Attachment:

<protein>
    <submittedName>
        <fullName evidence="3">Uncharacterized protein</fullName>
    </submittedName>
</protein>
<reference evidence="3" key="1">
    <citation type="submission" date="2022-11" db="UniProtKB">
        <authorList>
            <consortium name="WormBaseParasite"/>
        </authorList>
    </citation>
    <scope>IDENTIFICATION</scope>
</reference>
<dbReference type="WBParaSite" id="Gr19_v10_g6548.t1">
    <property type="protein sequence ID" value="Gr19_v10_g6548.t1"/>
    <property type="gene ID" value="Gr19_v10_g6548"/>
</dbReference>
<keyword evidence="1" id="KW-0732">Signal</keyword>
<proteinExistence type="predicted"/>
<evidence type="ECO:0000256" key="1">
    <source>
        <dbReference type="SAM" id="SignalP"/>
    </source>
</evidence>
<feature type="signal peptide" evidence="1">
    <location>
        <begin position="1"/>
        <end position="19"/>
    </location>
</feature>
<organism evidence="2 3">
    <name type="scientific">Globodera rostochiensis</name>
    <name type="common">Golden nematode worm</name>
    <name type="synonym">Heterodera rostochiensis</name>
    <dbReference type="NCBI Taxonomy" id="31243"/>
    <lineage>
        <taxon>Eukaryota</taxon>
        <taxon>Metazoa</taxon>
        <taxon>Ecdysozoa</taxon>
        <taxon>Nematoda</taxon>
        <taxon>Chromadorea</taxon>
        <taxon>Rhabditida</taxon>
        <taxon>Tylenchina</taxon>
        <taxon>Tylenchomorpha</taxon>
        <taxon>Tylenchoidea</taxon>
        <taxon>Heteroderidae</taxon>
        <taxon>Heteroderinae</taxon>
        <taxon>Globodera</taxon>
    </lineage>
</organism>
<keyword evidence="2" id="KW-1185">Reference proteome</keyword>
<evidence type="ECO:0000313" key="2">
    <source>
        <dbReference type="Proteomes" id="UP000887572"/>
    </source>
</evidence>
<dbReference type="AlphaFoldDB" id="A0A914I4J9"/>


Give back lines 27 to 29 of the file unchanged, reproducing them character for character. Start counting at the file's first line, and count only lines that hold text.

        <begin position="1"/>
        <end position="19"/>
    </location>